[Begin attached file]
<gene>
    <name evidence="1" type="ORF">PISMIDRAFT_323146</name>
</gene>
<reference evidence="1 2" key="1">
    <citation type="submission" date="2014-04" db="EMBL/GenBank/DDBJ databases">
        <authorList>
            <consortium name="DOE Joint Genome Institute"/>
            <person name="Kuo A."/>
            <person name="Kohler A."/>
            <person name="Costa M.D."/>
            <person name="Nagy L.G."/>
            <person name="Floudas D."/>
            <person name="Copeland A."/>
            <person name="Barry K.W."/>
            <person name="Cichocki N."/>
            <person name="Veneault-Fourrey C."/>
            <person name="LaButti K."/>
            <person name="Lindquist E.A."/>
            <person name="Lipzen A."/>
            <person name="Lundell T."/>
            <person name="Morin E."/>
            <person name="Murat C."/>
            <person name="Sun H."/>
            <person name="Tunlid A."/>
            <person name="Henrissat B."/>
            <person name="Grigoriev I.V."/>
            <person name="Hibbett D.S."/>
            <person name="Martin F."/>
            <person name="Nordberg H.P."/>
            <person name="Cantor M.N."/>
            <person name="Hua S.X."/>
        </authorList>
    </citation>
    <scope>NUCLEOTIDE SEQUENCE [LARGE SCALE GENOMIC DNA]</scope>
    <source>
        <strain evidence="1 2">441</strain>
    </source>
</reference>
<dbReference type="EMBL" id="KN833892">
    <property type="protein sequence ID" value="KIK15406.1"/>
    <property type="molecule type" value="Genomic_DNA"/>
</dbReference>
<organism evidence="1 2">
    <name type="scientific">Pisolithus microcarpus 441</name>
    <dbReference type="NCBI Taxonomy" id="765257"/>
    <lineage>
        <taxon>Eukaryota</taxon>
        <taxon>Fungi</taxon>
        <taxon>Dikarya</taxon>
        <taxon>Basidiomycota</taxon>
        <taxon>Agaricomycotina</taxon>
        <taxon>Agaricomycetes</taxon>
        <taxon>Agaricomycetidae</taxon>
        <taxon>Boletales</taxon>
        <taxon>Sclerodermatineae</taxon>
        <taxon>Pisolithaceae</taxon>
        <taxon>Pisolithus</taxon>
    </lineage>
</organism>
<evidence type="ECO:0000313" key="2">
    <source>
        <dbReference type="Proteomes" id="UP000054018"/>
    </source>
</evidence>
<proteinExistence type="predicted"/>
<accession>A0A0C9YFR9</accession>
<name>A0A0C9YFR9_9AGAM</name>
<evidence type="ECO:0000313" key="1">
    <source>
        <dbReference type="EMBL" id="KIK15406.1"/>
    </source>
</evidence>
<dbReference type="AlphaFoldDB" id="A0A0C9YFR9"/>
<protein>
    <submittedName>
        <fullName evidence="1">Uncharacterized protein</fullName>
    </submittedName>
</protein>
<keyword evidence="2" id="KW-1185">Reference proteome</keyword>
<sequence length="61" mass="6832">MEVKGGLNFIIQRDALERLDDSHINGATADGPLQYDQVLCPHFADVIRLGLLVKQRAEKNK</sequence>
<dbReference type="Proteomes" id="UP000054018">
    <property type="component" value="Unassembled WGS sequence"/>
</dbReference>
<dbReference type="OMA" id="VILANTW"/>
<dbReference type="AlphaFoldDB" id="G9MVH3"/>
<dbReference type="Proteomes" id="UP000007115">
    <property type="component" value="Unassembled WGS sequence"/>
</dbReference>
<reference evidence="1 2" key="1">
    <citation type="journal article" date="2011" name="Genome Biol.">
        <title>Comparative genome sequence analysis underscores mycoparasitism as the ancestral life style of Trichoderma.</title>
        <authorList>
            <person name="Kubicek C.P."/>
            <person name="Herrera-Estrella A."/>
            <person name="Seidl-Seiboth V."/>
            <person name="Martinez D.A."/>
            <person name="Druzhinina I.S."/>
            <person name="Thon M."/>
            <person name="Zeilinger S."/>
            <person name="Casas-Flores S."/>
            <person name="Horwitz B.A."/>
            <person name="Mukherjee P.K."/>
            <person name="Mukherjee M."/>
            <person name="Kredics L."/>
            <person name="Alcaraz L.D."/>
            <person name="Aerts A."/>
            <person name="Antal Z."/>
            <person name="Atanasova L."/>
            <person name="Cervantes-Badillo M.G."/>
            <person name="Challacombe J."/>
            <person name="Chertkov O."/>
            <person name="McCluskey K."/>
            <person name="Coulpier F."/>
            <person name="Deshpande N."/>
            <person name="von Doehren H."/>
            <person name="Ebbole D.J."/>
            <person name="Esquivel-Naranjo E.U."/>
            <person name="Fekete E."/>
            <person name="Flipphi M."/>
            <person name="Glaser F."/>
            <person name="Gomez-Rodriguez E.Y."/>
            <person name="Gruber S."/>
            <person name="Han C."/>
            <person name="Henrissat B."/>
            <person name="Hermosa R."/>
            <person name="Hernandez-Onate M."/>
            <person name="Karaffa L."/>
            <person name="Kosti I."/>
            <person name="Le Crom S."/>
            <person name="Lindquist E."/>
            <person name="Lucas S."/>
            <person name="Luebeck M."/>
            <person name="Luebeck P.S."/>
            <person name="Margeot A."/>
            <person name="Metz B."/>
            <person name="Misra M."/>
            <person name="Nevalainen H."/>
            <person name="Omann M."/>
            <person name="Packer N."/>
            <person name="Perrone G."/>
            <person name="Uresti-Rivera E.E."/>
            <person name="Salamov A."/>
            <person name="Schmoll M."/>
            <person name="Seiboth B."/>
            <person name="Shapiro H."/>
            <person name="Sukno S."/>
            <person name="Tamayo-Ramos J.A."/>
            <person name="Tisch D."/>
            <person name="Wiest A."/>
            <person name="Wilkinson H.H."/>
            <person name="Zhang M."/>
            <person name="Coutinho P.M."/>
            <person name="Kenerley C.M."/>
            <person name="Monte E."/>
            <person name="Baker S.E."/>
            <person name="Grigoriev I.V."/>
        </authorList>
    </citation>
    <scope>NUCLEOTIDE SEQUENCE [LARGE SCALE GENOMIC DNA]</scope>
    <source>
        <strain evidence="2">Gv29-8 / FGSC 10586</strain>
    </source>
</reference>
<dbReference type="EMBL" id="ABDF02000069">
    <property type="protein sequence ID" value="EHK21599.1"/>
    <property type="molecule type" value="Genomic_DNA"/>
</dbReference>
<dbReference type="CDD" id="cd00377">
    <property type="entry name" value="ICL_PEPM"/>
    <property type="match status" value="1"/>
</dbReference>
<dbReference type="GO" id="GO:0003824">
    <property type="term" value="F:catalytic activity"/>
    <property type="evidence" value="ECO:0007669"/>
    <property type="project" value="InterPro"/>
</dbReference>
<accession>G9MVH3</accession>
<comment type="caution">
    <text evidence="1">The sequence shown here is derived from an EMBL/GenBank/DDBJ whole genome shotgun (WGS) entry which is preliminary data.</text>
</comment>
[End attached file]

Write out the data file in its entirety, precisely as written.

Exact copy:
<gene>
    <name evidence="1" type="ORF">PISMIDRAFT_323146</name>
</gene>
<reference evidence="1 2" key="1">
    <citation type="submission" date="2014-04" db="EMBL/GenBank/DDBJ databases">
        <authorList>
            <consortium name="DOE Joint Genome Institute"/>
            <person name="Kuo A."/>
            <person name="Kohler A."/>
            <person name="Costa M.D."/>
            <person name="Nagy L.G."/>
            <person name="Floudas D."/>
            <person name="Copeland A."/>
            <person name="Barry K.W."/>
            <person name="Cichocki N."/>
            <person name="Veneault-Fourrey C."/>
            <person name="LaButti K."/>
            <person name="Lindquist E.A."/>
            <person name="Lipzen A."/>
            <person name="Lundell T."/>
            <person name="Morin E."/>
            <person name="Murat C."/>
            <person name="Sun H."/>
            <person name="Tunlid A."/>
            <person name="Henrissat B."/>
            <person name="Grigoriev I.V."/>
            <person name="Hibbett D.S."/>
            <person name="Martin F."/>
            <person name="Nordberg H.P."/>
            <person name="Cantor M.N."/>
            <person name="Hua S.X."/>
        </authorList>
    </citation>
    <scope>NUCLEOTIDE SEQUENCE [LARGE SCALE GENOMIC DNA]</scope>
    <source>
        <strain evidence="1 2">441</strain>
    </source>
</reference>
<dbReference type="EMBL" id="KN833892">
    <property type="protein sequence ID" value="KIK15406.1"/>
    <property type="molecule type" value="Genomic_DNA"/>
</dbReference>
<organism evidence="1 2">
    <name type="scientific">Pisolithus microcarpus 441</name>
    <dbReference type="NCBI Taxonomy" id="765257"/>
    <lineage>
        <taxon>Eukaryota</taxon>
        <taxon>Fungi</taxon>
        <taxon>Dikarya</taxon>
        <taxon>Basidiomycota</taxon>
        <taxon>Agaricomycotina</taxon>
        <taxon>Agaricomycetes</taxon>
        <taxon>Agaricomycetidae</taxon>
        <taxon>Boletales</taxon>
        <taxon>Sclerodermatineae</taxon>
        <taxon>Pisolithaceae</taxon>
        <taxon>Pisolithus</taxon>
    </lineage>
</organism>
<evidence type="ECO:0000313" key="2">
    <source>
        <dbReference type="Proteomes" id="UP000054018"/>
    </source>
</evidence>
<proteinExistence type="predicted"/>
<accession>A0A0C9YFR9</accession>
<name>A0A0C9YFR9_9AGAM</name>
<evidence type="ECO:0000313" key="1">
    <source>
        <dbReference type="EMBL" id="KIK15406.1"/>
    </source>
</evidence>
<dbReference type="AlphaFoldDB" id="A0A0C9YFR9"/>
<protein>
    <submittedName>
        <fullName evidence="1">Uncharacterized protein</fullName>
    </submittedName>
</protein>
<keyword evidence="2" id="KW-1185">Reference proteome</keyword>
<sequence length="61" mass="6832">MEVKGGLNFIIQRDALERLDDSHINGATADGPLQYDQVLCPHFADVIRLGLLVKQRAEKNK</sequence>
<dbReference type="Proteomes" id="UP000054018">
    <property type="component" value="Unassembled WGS sequence"/>
</dbReference>
<dbReference type="OMA" id="VILANTW"/>
<dbReference type="AlphaFoldDB" id="G9MVH3"/>
<dbReference type="Proteomes" id="UP000007115">
    <property type="component" value="Unassembled WGS sequence"/>
</dbReference>
<reference evidence="1 2" key="1">
    <citation type="journal article" date="2011" name="Genome Biol.">
        <title>Comparative genome sequence analysis underscores mycoparasitism as the ancestral life style of Trichoderma.</title>
        <authorList>
            <person name="Kubicek C.P."/>
            <person name="Herrera-Estrella A."/>
            <person name="Seidl-Seiboth V."/>
            <person name="Martinez D.A."/>
            <person name="Druzhinina I.S."/>
            <person name="Thon M."/>
            <person name="Zeilinger S."/>
            <person name="Casas-Flores S."/>
            <person name="Horwitz B.A."/>
            <person name="Mukherjee P.K."/>
            <person name="Mukherjee M."/>
            <person name="Kredics L."/>
            <person name="Alcaraz L.D."/>
            <person name="Aerts A."/>
            <person name="Antal Z."/>
            <person name="Atanasova L."/>
            <person name="Cervantes-Badillo M.G."/>
            <person name="Challacombe J."/>
            <person name="Chertkov O."/>
            <person name="McCluskey K."/>
            <person name="Coulpier F."/>
            <person name="Deshpande N."/>
            <person name="von Doehren H."/>
            <person name="Ebbole D.J."/>
            <person name="Esquivel-Naranjo E.U."/>
            <person name="Fekete E."/>
            <person name="Flipphi M."/>
            <person name="Glaser F."/>
            <person name="Gomez-Rodriguez E.Y."/>
            <person name="Gruber S."/>
            <person name="Han C."/>
            <person name="Henrissat B."/>
            <person name="Hermosa R."/>
            <person name="Hernandez-Onate M."/>
            <person name="Karaffa L."/>
            <person name="Kosti I."/>
            <person name="Le Crom S."/>
            <person name="Lindquist E."/>
            <person name="Lucas S."/>
            <person name="Luebeck M."/>
            <person name="Luebeck P.S."/>
            <person name="Margeot A."/>
            <person name="Metz B."/>
            <person name="Misra M."/>
            <person name="Nevalainen H."/>
            <person name="Omann M."/>
            <person name="Packer N."/>
            <person name="Perrone G."/>
            <person name="Uresti-Rivera E.E."/>
            <person name="Salamov A."/>
            <person name="Schmoll M."/>
            <person name="Seiboth B."/>
            <person name="Shapiro H."/>
            <person name="Sukno S."/>
            <person name="Tamayo-Ramos J.A."/>
            <person name="Tisch D."/>
            <person name="Wiest A."/>
            <person name="Wilkinson H.H."/>
            <person name="Zhang M."/>
            <person name="Coutinho P.M."/>
            <person name="Kenerley C.M."/>
            <person name="Monte E."/>
            <person name="Baker S.E."/>
            <person name="Grigoriev I.V."/>
        </authorList>
    </citation>
    <scope>NUCLEOTIDE SEQUENCE [LARGE SCALE GENOMIC DNA]</scope>
    <source>
        <strain evidence="2">Gv29-8 / FGSC 10586</strain>
    </source>
</reference>
<dbReference type="EMBL" id="ABDF02000069">
    <property type="protein sequence ID" value="EHK21599.1"/>
    <property type="molecule type" value="Genomic_DNA"/>
</dbReference>
<dbReference type="CDD" id="cd00377">
    <property type="entry name" value="ICL_PEPM"/>
    <property type="match status" value="1"/>
</dbReference>
<dbReference type="GO" id="GO:0003824">
    <property type="term" value="F:catalytic activity"/>
    <property type="evidence" value="ECO:0007669"/>
    <property type="project" value="InterPro"/>
</dbReference>
<accession>G9MVH3</accession>
<comment type="caution">
    <text evidence="1">The sequence shown here is derived from an EMBL/GenBank/DDBJ whole genome shotgun (WGS) entry which is preliminary data.</text>
</comment>